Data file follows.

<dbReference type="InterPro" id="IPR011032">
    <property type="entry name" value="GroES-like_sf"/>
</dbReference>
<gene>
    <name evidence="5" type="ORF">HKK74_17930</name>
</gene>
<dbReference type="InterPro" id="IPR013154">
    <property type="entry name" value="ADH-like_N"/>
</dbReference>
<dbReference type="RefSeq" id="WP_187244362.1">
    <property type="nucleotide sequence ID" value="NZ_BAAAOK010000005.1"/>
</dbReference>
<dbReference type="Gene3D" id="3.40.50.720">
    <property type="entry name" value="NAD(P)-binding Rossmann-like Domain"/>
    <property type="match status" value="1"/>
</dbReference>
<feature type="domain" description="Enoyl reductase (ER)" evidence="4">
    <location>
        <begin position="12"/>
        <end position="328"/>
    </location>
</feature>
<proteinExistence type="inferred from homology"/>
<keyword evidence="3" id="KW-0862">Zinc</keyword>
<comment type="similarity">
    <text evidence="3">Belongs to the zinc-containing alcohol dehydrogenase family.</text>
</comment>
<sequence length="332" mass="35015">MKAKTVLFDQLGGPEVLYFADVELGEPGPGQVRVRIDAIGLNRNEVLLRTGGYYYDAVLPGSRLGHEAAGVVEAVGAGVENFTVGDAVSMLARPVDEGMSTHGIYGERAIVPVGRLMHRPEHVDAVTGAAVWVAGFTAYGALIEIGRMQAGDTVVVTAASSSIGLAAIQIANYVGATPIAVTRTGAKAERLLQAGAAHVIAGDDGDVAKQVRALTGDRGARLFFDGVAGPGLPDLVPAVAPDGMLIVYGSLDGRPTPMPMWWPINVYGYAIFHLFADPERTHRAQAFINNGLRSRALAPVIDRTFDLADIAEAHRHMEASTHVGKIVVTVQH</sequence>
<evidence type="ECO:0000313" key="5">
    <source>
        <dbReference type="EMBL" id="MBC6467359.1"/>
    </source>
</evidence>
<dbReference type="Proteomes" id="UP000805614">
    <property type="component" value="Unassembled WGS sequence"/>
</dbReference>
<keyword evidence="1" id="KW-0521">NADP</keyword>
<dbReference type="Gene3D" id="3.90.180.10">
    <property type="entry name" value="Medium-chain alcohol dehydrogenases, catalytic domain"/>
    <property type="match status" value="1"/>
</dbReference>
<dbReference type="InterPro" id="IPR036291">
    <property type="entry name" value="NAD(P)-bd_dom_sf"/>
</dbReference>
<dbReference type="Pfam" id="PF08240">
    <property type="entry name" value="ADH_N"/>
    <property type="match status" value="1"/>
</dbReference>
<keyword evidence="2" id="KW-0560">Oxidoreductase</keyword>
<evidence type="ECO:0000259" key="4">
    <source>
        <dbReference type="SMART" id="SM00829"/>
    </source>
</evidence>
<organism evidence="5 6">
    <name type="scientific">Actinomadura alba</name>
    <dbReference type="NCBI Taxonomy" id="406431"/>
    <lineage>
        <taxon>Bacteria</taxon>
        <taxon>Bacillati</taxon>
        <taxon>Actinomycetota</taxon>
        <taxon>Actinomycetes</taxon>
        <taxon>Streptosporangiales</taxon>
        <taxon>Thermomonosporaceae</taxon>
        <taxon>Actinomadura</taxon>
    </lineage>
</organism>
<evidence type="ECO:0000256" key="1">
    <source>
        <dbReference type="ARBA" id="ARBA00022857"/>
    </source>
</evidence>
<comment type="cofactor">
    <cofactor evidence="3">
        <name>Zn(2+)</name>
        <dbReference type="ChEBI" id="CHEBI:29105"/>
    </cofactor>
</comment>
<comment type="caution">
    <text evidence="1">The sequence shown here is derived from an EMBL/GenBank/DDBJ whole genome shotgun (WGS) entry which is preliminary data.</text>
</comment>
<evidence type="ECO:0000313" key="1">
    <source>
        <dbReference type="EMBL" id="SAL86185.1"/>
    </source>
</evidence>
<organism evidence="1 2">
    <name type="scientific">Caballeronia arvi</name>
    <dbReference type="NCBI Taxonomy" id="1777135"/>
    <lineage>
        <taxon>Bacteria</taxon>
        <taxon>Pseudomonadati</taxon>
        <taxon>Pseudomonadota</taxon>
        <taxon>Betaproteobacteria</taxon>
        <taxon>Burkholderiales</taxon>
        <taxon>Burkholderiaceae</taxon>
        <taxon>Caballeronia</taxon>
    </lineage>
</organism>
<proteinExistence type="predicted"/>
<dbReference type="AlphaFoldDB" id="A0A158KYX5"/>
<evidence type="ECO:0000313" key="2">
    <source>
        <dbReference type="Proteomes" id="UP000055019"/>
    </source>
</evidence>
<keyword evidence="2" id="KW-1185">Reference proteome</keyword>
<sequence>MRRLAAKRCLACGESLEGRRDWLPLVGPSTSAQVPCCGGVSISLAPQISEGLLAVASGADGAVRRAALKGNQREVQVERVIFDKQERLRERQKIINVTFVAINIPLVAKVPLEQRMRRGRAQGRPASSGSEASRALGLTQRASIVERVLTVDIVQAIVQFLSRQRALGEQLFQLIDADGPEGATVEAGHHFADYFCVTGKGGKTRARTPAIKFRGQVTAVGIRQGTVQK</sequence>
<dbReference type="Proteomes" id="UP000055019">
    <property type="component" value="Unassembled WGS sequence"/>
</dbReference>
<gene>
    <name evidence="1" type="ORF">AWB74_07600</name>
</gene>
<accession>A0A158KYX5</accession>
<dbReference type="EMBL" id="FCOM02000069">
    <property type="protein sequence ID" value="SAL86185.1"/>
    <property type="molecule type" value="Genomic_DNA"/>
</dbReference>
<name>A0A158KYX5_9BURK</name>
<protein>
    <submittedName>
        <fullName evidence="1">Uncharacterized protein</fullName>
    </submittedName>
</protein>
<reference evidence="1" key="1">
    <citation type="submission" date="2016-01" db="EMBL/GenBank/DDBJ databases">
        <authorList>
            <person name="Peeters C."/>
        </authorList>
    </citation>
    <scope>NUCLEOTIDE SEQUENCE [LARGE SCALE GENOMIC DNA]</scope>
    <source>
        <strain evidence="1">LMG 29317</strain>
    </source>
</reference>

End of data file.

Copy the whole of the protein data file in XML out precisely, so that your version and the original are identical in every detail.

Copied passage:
<dbReference type="InterPro" id="IPR011032">
    <property type="entry name" value="GroES-like_sf"/>
</dbReference>
<gene>
    <name evidence="5" type="ORF">HKK74_17930</name>
</gene>
<dbReference type="InterPro" id="IPR013154">
    <property type="entry name" value="ADH-like_N"/>
</dbReference>
<dbReference type="RefSeq" id="WP_187244362.1">
    <property type="nucleotide sequence ID" value="NZ_BAAAOK010000005.1"/>
</dbReference>
<dbReference type="Gene3D" id="3.40.50.720">
    <property type="entry name" value="NAD(P)-binding Rossmann-like Domain"/>
    <property type="match status" value="1"/>
</dbReference>
<feature type="domain" description="Enoyl reductase (ER)" evidence="4">
    <location>
        <begin position="12"/>
        <end position="328"/>
    </location>
</feature>
<proteinExistence type="inferred from homology"/>
<keyword evidence="3" id="KW-0862">Zinc</keyword>
<comment type="similarity">
    <text evidence="3">Belongs to the zinc-containing alcohol dehydrogenase family.</text>
</comment>
<sequence length="332" mass="35015">MKAKTVLFDQLGGPEVLYFADVELGEPGPGQVRVRIDAIGLNRNEVLLRTGGYYYDAVLPGSRLGHEAAGVVEAVGAGVENFTVGDAVSMLARPVDEGMSTHGIYGERAIVPVGRLMHRPEHVDAVTGAAVWVAGFTAYGALIEIGRMQAGDTVVVTAASSSIGLAAIQIANYVGATPIAVTRTGAKAERLLQAGAAHVIAGDDGDVAKQVRALTGDRGARLFFDGVAGPGLPDLVPAVAPDGMLIVYGSLDGRPTPMPMWWPINVYGYAIFHLFADPERTHRAQAFINNGLRSRALAPVIDRTFDLADIAEAHRHMEASTHVGKIVVTVQH</sequence>
<evidence type="ECO:0000313" key="5">
    <source>
        <dbReference type="EMBL" id="MBC6467359.1"/>
    </source>
</evidence>
<dbReference type="Proteomes" id="UP000805614">
    <property type="component" value="Unassembled WGS sequence"/>
</dbReference>
<keyword evidence="1" id="KW-0521">NADP</keyword>
<dbReference type="Gene3D" id="3.90.180.10">
    <property type="entry name" value="Medium-chain alcohol dehydrogenases, catalytic domain"/>
    <property type="match status" value="1"/>
</dbReference>
<dbReference type="InterPro" id="IPR036291">
    <property type="entry name" value="NAD(P)-bd_dom_sf"/>
</dbReference>
<dbReference type="Pfam" id="PF08240">
    <property type="entry name" value="ADH_N"/>
    <property type="match status" value="1"/>
</dbReference>
<keyword evidence="2" id="KW-0560">Oxidoreductase</keyword>
<evidence type="ECO:0000259" key="4">
    <source>
        <dbReference type="SMART" id="SM00829"/>
    </source>
</evidence>
<organism evidence="5 6">
    <name type="scientific">Actinomadura alba</name>
    <dbReference type="NCBI Taxonomy" id="406431"/>
    <lineage>
        <taxon>Bacteria</taxon>
        <taxon>Bacillati</taxon>
        <taxon>Actinomycetota</taxon>
        <taxon>Actinomycetes</taxon>
        <taxon>Streptosporangiales</taxon>
        <taxon>Thermomonosporaceae</taxon>
        <taxon>Actinomadura</taxon>
    </lineage>
</organism>
<evidence type="ECO:0000256" key="1">
    <source>
        <dbReference type="ARBA" id="ARBA00022857"/>
    </source>
</evidence>
<comment type="cofactor">
    <cofactor evidence="3">
        <name>Zn(2+)</name>
        <dbReference type="ChEBI" id="CHEBI:29105"/>
    </cofactor>
</comment>
<comment type="caution">
    <text evidence="1">The sequence shown here is derived from an EMBL/GenBank/DDBJ whole genome shotgun (WGS) entry which is preliminary data.</text>
</comment>
<evidence type="ECO:0000313" key="1">
    <source>
        <dbReference type="EMBL" id="SAL86185.1"/>
    </source>
</evidence>
<organism evidence="1 2">
    <name type="scientific">Caballeronia arvi</name>
    <dbReference type="NCBI Taxonomy" id="1777135"/>
    <lineage>
        <taxon>Bacteria</taxon>
        <taxon>Pseudomonadati</taxon>
        <taxon>Pseudomonadota</taxon>
        <taxon>Betaproteobacteria</taxon>
        <taxon>Burkholderiales</taxon>
        <taxon>Burkholderiaceae</taxon>
        <taxon>Caballeronia</taxon>
    </lineage>
</organism>
<proteinExistence type="predicted"/>
<dbReference type="AlphaFoldDB" id="A0A158KYX5"/>
<evidence type="ECO:0000313" key="2">
    <source>
        <dbReference type="Proteomes" id="UP000055019"/>
    </source>
</evidence>
<keyword evidence="2" id="KW-1185">Reference proteome</keyword>
<sequence>MRRLAAKRCLACGESLEGRRDWLPLVGPSTSAQVPCCGGVSISLAPQISEGLLAVASGADGAVRRAALKGNQREVQVERVIFDKQERLRERQKIINVTFVAINIPLVAKVPLEQRMRRGRAQGRPASSGSEASRALGLTQRASIVERVLTVDIVQAIVQFLSRQRALGEQLFQLIDADGPEGATVEAGHHFADYFCVTGKGGKTRARTPAIKFRGQVTAVGIRQGTVQK</sequence>
<dbReference type="Proteomes" id="UP000055019">
    <property type="component" value="Unassembled WGS sequence"/>
</dbReference>
<gene>
    <name evidence="1" type="ORF">AWB74_07600</name>
</gene>
<accession>A0A158KYX5</accession>
<dbReference type="EMBL" id="FCOM02000069">
    <property type="protein sequence ID" value="SAL86185.1"/>
    <property type="molecule type" value="Genomic_DNA"/>
</dbReference>
<name>A0A158KYX5_9BURK</name>
<protein>
    <submittedName>
        <fullName evidence="1">Uncharacterized protein</fullName>
    </submittedName>
</protein>
<reference evidence="1" key="1">
    <citation type="submission" date="2016-01" db="EMBL/GenBank/DDBJ databases">
        <authorList>
            <person name="Peeters C."/>
        </authorList>
    </citation>
    <scope>NUCLEOTIDE SEQUENCE [LARGE SCALE GENOMIC DNA]</scope>
    <source>
        <strain evidence="1">LMG 29317</strain>
    </source>
</reference>